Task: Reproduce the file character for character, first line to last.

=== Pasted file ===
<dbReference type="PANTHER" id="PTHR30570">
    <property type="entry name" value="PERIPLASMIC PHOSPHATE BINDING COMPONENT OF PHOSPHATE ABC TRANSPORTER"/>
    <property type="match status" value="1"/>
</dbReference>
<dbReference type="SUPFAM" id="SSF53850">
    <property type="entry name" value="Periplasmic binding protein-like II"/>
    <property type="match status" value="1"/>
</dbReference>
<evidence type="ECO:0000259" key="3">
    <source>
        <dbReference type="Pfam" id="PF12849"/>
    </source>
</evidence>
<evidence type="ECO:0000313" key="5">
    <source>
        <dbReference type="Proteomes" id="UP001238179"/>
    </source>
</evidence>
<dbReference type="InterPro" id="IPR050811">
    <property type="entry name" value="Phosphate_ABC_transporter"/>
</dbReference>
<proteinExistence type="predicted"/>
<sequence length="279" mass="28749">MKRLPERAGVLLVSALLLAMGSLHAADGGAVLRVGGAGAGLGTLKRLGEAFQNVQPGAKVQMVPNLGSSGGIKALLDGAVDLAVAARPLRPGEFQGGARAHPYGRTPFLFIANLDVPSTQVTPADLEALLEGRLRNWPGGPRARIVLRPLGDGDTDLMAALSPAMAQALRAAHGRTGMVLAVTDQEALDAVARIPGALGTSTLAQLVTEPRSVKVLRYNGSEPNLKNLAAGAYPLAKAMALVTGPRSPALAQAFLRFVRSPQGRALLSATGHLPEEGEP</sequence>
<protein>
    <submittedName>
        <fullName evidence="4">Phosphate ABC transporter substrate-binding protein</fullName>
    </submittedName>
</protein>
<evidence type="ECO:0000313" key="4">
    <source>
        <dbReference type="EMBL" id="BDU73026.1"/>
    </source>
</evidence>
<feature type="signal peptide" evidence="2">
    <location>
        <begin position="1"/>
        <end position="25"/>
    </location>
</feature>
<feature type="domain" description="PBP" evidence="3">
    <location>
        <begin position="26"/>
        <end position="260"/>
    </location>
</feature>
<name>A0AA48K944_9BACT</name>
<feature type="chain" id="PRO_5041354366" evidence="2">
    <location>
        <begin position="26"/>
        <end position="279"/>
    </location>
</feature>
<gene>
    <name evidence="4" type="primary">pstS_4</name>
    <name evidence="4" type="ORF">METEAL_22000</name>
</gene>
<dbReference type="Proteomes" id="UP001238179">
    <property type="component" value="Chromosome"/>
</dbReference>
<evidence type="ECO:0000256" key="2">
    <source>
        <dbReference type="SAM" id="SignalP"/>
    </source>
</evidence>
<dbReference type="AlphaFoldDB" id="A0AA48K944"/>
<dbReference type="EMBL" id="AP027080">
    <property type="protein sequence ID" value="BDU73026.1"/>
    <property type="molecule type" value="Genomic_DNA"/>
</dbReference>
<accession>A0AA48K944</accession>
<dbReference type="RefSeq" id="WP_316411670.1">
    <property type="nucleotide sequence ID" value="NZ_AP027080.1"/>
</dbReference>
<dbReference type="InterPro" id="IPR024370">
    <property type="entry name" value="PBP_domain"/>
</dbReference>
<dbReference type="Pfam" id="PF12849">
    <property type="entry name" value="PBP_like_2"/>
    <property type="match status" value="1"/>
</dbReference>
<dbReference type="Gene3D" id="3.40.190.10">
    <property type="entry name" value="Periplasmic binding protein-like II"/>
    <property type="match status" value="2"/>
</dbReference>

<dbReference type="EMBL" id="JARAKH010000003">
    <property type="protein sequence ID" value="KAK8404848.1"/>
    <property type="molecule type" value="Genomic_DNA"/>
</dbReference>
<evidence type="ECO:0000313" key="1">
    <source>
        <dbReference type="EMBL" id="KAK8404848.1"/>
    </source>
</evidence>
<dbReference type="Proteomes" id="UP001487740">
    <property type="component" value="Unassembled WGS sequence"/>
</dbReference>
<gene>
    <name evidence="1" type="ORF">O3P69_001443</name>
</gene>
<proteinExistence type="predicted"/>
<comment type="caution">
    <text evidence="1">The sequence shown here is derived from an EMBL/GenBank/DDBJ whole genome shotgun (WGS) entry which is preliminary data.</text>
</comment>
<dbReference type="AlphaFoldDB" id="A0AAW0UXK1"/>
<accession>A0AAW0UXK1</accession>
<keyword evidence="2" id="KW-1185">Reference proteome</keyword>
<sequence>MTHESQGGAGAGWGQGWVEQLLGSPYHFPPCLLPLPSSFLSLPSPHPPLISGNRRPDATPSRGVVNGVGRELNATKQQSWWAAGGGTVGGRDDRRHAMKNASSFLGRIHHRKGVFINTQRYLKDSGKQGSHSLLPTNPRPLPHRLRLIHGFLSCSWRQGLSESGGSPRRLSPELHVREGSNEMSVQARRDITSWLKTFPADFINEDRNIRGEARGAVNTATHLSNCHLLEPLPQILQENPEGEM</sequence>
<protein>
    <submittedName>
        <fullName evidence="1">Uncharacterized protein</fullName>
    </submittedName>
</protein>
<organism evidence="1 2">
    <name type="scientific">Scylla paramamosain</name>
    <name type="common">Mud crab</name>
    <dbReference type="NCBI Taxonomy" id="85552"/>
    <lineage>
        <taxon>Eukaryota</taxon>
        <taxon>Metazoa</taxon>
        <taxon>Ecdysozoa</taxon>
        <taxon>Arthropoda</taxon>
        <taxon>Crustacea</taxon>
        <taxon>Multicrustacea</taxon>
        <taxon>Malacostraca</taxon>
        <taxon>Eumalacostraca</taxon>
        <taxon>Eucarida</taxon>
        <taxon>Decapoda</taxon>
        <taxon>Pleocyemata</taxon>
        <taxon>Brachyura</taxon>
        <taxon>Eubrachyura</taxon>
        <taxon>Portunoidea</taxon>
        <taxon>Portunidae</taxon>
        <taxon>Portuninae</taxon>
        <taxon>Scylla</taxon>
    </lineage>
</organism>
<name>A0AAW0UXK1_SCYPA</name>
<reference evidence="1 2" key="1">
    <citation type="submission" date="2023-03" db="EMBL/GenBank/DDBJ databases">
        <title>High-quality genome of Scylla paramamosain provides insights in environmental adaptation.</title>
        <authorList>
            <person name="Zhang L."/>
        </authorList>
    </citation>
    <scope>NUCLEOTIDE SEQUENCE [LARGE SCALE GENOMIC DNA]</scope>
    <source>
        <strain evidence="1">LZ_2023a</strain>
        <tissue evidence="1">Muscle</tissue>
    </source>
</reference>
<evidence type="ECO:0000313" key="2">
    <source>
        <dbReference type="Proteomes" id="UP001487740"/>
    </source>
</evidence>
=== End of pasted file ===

<dbReference type="PANTHER" id="PTHR30570">
    <property type="entry name" value="PERIPLASMIC PHOSPHATE BINDING COMPONENT OF PHOSPHATE ABC TRANSPORTER"/>
    <property type="match status" value="1"/>
</dbReference>
<dbReference type="SUPFAM" id="SSF53850">
    <property type="entry name" value="Periplasmic binding protein-like II"/>
    <property type="match status" value="1"/>
</dbReference>
<evidence type="ECO:0000259" key="3">
    <source>
        <dbReference type="Pfam" id="PF12849"/>
    </source>
</evidence>
<evidence type="ECO:0000313" key="5">
    <source>
        <dbReference type="Proteomes" id="UP001238179"/>
    </source>
</evidence>
<dbReference type="InterPro" id="IPR050811">
    <property type="entry name" value="Phosphate_ABC_transporter"/>
</dbReference>
<proteinExistence type="predicted"/>
<sequence length="279" mass="28749">MKRLPERAGVLLVSALLLAMGSLHAADGGAVLRVGGAGAGLGTLKRLGEAFQNVQPGAKVQMVPNLGSSGGIKALLDGAVDLAVAARPLRPGEFQGGARAHPYGRTPFLFIANLDVPSTQVTPADLEALLEGRLRNWPGGPRARIVLRPLGDGDTDLMAALSPAMAQALRAAHGRTGMVLAVTDQEALDAVARIPGALGTSTLAQLVTEPRSVKVLRYNGSEPNLKNLAAGAYPLAKAMALVTGPRSPALAQAFLRFVRSPQGRALLSATGHLPEEGEP</sequence>
<protein>
    <submittedName>
        <fullName evidence="4">Phosphate ABC transporter substrate-binding protein</fullName>
    </submittedName>
</protein>
<evidence type="ECO:0000313" key="4">
    <source>
        <dbReference type="EMBL" id="BDU73026.1"/>
    </source>
</evidence>
<feature type="signal peptide" evidence="2">
    <location>
        <begin position="1"/>
        <end position="25"/>
    </location>
</feature>
<feature type="domain" description="PBP" evidence="3">
    <location>
        <begin position="26"/>
        <end position="260"/>
    </location>
</feature>
<name>A0AA48K944_9BACT</name>
<feature type="chain" id="PRO_5041354366" evidence="2">
    <location>
        <begin position="26"/>
        <end position="279"/>
    </location>
</feature>
<gene>
    <name evidence="4" type="primary">pstS_4</name>
    <name evidence="4" type="ORF">METEAL_22000</name>
</gene>
<dbReference type="Proteomes" id="UP001238179">
    <property type="component" value="Chromosome"/>
</dbReference>
<evidence type="ECO:0000256" key="2">
    <source>
        <dbReference type="SAM" id="SignalP"/>
    </source>
</evidence>
<dbReference type="AlphaFoldDB" id="A0AA48K944"/>
<dbReference type="EMBL" id="AP027080">
    <property type="protein sequence ID" value="BDU73026.1"/>
    <property type="molecule type" value="Genomic_DNA"/>
</dbReference>
<accession>A0AA48K944</accession>
<dbReference type="RefSeq" id="WP_316411670.1">
    <property type="nucleotide sequence ID" value="NZ_AP027080.1"/>
</dbReference>
<dbReference type="InterPro" id="IPR024370">
    <property type="entry name" value="PBP_domain"/>
</dbReference>
<dbReference type="Pfam" id="PF12849">
    <property type="entry name" value="PBP_like_2"/>
    <property type="match status" value="1"/>
</dbReference>
<dbReference type="Gene3D" id="3.40.190.10">
    <property type="entry name" value="Periplasmic binding protein-like II"/>
    <property type="match status" value="2"/>
</dbReference>

<dbReference type="EMBL" id="JARAKH010000003">
    <property type="protein sequence ID" value="KAK8404848.1"/>
    <property type="molecule type" value="Genomic_DNA"/>
</dbReference>
<evidence type="ECO:0000313" key="1">
    <source>
        <dbReference type="EMBL" id="KAK8404848.1"/>
    </source>
</evidence>
<dbReference type="Proteomes" id="UP001487740">
    <property type="component" value="Unassembled WGS sequence"/>
</dbReference>
<gene>
    <name evidence="1" type="ORF">O3P69_001443</name>
</gene>
<proteinExistence type="predicted"/>
<comment type="caution">
    <text evidence="1">The sequence shown here is derived from an EMBL/GenBank/DDBJ whole genome shotgun (WGS) entry which is preliminary data.</text>
</comment>
<dbReference type="AlphaFoldDB" id="A0AAW0UXK1"/>
<accession>A0AAW0UXK1</accession>
<keyword evidence="2" id="KW-1185">Reference proteome</keyword>
<sequence>MTHESQGGAGAGWGQGWVEQLLGSPYHFPPCLLPLPSSFLSLPSPHPPLISGNRRPDATPSRGVVNGVGRELNATKQQSWWAAGGGTVGGRDDRRHAMKNASSFLGRIHHRKGVFINTQRYLKDSGKQGSHSLLPTNPRPLPHRLRLIHGFLSCSWRQGLSESGGSPRRLSPELHVREGSNEMSVQARRDITSWLKTFPADFINEDRNIRGEARGAVNTATHLSNCHLLEPLPQILQENPEGEM</sequence>
<protein>
    <submittedName>
        <fullName evidence="1">Uncharacterized protein</fullName>
    </submittedName>
</protein>
<organism evidence="1 2">
    <name type="scientific">Scylla paramamosain</name>
    <name type="common">Mud crab</name>
    <dbReference type="NCBI Taxonomy" id="85552"/>
    <lineage>
        <taxon>Eukaryota</taxon>
        <taxon>Metazoa</taxon>
        <taxon>Ecdysozoa</taxon>
        <taxon>Arthropoda</taxon>
        <taxon>Crustacea</taxon>
        <taxon>Multicrustacea</taxon>
        <taxon>Malacostraca</taxon>
        <taxon>Eumalacostraca</taxon>
        <taxon>Eucarida</taxon>
        <taxon>Decapoda</taxon>
        <taxon>Pleocyemata</taxon>
        <taxon>Brachyura</taxon>
        <taxon>Eubrachyura</taxon>
        <taxon>Portunoidea</taxon>
        <taxon>Portunidae</taxon>
        <taxon>Portuninae</taxon>
        <taxon>Scylla</taxon>
    </lineage>
</organism>
<name>A0AAW0UXK1_SCYPA</name>
<reference evidence="1 2" key="1">
    <citation type="submission" date="2023-03" db="EMBL/GenBank/DDBJ databases">
        <title>High-quality genome of Scylla paramamosain provides insights in environmental adaptation.</title>
        <authorList>
            <person name="Zhang L."/>
        </authorList>
    </citation>
    <scope>NUCLEOTIDE SEQUENCE [LARGE SCALE GENOMIC DNA]</scope>
    <source>
        <strain evidence="1">LZ_2023a</strain>
        <tissue evidence="1">Muscle</tissue>
    </source>
</reference>
<evidence type="ECO:0000313" key="2">
    <source>
        <dbReference type="Proteomes" id="UP001487740"/>
    </source>
</evidence>